GK104 / GK110 shared memory bandwidth discussion


While benchmarking different kernels on GK104 I’ve noticed an interesting pattern that my shared memory intensive applications (ex filters) don’t scale nearly as well as the kernels which don’t need to shared data on-chip compated to the older GF100.

When you look at the new SMX this seems to make sense since we have 6x more FPUs but only 2x more LD/ST units.

So I’m concluding that shared memory bandwidth is down 1/3 compared to GF100 for both GK104/GK110. Is this correct?

This brings an even stronger argument for using the new register shuffle instructions… :)

Kind regards,

So I’ve continued to notice poor scaling for shared memory intensive applications.

From what I can read, one potential improvement is to work with 64-bit words, for example replacing float with float2 since Kepler can read one 32 bit word as efficient as one 64-bit word.

In other words the shared memory banks have been expanded to 8 bytes instead of previous 4.

This however is not entirely feasible for all of my applications, but it certainly makes sense for doing double precision ( 8 bytes ) computations on the GK110.

Thanks for exploring this. I had hoped we could adjust our shared mem dependencies to use shuffles, but if shuffles can only be done among 32 threads in a warp, we’re out of luck; in the most important cases, our workgroups range from 30 - 100 threads. PS: our code is almost the same for CUDA and OpenCL, and 28 nm GCN gave a nice boost over Fermi. Problem is, what if GCN v2 is better (for us) than GK110?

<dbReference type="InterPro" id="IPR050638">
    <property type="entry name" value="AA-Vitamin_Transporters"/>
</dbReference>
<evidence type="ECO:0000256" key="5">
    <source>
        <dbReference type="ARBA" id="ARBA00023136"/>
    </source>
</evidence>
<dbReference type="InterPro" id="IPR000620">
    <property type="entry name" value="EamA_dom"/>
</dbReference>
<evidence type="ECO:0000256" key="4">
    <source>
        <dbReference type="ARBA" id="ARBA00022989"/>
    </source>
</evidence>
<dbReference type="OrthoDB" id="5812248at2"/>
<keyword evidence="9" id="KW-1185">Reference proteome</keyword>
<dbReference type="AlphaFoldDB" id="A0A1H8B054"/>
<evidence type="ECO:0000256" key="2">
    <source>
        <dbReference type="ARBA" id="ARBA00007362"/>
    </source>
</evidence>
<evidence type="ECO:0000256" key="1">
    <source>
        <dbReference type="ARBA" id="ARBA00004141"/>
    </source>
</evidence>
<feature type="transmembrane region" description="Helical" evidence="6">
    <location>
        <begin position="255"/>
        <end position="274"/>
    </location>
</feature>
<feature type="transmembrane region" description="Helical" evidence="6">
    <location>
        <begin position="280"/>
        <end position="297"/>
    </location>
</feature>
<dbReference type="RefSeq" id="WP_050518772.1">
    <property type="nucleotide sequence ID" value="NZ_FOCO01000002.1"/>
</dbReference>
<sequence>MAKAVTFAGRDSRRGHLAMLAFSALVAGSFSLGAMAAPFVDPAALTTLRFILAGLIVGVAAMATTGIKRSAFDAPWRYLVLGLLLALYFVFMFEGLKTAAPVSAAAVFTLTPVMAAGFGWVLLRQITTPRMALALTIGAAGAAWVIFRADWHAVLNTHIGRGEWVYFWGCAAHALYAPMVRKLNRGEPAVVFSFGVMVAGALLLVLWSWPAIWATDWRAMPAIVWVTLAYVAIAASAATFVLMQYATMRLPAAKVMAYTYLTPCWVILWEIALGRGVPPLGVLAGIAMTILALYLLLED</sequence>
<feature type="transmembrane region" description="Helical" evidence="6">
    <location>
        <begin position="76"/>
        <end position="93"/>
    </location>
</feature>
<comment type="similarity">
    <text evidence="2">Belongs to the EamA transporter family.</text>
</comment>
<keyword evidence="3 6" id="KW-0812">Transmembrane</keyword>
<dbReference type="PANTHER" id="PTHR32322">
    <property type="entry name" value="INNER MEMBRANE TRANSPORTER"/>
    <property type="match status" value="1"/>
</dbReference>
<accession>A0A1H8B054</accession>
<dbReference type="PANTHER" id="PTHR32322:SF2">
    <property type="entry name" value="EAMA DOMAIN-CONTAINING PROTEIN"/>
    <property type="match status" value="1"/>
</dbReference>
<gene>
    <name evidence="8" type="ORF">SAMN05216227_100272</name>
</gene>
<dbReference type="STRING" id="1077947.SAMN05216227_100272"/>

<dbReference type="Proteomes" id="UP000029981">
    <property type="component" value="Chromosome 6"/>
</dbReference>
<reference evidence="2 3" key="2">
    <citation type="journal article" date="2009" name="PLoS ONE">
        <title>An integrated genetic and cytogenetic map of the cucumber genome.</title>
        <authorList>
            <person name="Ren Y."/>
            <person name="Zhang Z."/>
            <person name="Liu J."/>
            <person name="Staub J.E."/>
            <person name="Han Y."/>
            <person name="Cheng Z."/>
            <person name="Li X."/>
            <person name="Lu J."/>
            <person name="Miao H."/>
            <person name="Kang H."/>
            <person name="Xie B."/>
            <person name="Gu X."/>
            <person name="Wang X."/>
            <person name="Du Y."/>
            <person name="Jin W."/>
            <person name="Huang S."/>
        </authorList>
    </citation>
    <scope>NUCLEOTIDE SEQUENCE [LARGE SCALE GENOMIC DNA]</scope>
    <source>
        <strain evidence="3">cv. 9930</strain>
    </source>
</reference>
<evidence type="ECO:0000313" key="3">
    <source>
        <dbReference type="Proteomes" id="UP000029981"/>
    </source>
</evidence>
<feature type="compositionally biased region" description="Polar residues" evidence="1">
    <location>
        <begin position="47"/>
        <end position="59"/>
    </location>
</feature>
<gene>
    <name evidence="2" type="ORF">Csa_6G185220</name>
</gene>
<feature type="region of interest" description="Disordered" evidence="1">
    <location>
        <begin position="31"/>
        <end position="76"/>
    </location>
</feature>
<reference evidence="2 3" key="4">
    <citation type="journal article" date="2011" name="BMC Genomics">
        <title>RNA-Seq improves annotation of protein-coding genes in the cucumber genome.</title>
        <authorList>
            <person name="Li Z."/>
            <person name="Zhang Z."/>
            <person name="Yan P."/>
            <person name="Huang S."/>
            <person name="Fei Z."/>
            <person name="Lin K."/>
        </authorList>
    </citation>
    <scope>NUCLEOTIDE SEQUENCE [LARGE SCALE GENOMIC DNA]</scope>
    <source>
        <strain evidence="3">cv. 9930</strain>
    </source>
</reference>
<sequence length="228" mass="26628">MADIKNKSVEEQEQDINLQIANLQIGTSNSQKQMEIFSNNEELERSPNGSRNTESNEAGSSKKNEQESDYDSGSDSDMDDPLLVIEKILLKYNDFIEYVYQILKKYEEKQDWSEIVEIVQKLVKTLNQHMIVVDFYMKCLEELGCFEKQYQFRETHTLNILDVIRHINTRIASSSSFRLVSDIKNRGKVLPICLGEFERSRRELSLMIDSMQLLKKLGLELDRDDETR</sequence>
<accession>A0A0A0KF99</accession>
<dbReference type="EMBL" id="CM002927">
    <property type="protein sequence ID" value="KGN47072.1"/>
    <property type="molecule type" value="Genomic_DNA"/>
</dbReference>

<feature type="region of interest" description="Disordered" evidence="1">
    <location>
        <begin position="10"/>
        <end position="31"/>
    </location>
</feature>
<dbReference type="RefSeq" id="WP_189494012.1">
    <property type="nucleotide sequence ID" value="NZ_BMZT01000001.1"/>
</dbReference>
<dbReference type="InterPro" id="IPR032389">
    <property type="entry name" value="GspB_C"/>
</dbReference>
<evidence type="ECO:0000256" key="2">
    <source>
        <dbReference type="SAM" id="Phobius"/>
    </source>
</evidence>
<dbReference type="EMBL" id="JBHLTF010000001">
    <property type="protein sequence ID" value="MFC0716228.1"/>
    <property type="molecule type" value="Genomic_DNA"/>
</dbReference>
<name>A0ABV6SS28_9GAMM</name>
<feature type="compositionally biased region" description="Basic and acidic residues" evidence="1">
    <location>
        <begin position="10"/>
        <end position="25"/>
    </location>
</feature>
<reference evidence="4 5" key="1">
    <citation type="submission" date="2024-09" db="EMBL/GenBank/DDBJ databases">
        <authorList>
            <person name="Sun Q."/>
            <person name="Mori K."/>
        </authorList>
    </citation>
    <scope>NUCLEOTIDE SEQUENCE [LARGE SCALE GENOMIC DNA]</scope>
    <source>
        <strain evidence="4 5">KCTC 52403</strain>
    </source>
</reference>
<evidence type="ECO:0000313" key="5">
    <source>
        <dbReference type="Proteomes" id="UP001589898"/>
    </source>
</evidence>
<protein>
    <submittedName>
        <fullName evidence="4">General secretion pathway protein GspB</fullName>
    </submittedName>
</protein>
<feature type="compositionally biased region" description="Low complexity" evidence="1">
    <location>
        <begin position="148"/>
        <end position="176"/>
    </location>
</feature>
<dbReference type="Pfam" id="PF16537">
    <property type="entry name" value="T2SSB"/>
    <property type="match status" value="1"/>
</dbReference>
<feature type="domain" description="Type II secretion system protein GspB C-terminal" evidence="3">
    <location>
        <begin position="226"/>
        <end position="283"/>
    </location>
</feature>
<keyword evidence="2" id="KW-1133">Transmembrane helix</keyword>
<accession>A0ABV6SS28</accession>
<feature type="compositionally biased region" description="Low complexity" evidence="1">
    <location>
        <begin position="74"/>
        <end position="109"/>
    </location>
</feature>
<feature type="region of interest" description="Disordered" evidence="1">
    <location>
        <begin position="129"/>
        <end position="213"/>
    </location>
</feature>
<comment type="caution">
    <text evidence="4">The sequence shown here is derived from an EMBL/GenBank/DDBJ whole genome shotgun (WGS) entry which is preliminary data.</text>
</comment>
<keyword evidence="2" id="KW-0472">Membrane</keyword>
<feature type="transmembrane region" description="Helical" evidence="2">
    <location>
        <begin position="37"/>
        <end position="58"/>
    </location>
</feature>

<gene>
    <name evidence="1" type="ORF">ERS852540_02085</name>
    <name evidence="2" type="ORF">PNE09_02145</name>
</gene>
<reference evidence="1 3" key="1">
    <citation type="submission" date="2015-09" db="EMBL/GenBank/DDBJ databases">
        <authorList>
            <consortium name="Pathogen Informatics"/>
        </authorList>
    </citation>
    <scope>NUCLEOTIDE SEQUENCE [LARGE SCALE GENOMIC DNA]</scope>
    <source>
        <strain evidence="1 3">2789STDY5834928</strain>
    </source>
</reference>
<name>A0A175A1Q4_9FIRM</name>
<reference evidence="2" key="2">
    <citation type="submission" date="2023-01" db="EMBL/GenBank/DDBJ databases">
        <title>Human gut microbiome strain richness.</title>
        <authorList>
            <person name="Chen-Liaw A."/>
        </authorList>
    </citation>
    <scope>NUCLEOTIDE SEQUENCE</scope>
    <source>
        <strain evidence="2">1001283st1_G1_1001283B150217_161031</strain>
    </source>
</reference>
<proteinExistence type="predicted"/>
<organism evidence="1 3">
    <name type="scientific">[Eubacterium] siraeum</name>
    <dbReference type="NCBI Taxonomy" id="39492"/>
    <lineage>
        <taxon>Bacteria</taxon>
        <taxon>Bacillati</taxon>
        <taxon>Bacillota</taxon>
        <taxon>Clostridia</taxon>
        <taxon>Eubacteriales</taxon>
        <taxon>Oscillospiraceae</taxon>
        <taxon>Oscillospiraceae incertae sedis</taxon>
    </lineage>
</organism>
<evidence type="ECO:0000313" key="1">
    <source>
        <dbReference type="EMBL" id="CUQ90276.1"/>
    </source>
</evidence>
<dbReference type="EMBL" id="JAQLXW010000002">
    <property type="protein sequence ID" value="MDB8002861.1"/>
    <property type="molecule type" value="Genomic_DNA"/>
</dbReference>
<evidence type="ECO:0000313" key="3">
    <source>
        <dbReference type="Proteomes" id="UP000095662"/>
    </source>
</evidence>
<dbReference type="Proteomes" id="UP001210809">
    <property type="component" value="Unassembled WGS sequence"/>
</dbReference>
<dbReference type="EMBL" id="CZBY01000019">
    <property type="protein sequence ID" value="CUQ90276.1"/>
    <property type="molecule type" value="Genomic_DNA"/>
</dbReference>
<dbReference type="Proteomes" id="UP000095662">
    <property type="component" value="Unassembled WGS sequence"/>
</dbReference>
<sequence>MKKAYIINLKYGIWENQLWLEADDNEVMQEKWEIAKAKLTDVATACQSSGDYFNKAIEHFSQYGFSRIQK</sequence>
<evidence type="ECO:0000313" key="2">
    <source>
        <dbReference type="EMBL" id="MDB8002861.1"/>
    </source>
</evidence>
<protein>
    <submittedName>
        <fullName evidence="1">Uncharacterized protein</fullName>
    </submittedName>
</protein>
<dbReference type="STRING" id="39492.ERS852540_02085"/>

Well I’m secretly hoping that there is some “secret sauce” in GK110 which will give it some boost for the shared memory intensive applications.

I’m pretty excited about GK110 for the:

  • 255 register / thread
  • Increased L2 cache size ( atomics should go way up )
  • GPUDirect & dynamic parallellism

I’ve actually found some “new” strategies to overcome the smem badwidth issue.

  • Load from global to shared
  • Load from shared to registers ( register loop unrolling, template party! )
  • Compute: Maximize reusage in registers
  • Store/reduce result to shared
  • Store to global from shared

This is more applicable to more applications than one might first think. And in some cases it means increasing the instruction level parallellism of each thread.

We’ve noticed the same thing here. Its suffice to run the convolutionSeperable from nVidia’s
SDK sample on Fermi and on K10 to see the problem (I’ve used nvprof to see it).
Changing the thread block size on the K10 in our code helped a lot.

You can also look at the great lecture from Paulius Micikevicius (google
for his name and GTC2012-GPU-Performance-Analysis.pdf). Look at pages 79-96.


Yes, already checked through it, might do so again :)

K10 is still GK104 so we might hope for some improvement in the case of the GK110 (K20/K20X).

I’ve had to increase the thread block size going from GF100 -> GK107/GK104 which makes sense given the new larger SM. Is this similar to your experience?

Nope. I’ve changed the configuration. instead of 8x8 or 16x4, I went with 32x2.
That gave a significant boost.

Ah I see… It was recommended already going from GT200->Fermi that you make your x-block dimension at least 32 for optimal coalescing (of course that didnt apply for all applications).

Sadly the current Kepler GPUs are quite bandwidth bound. I wouldn’t mind a 250-300 GB/s card :-)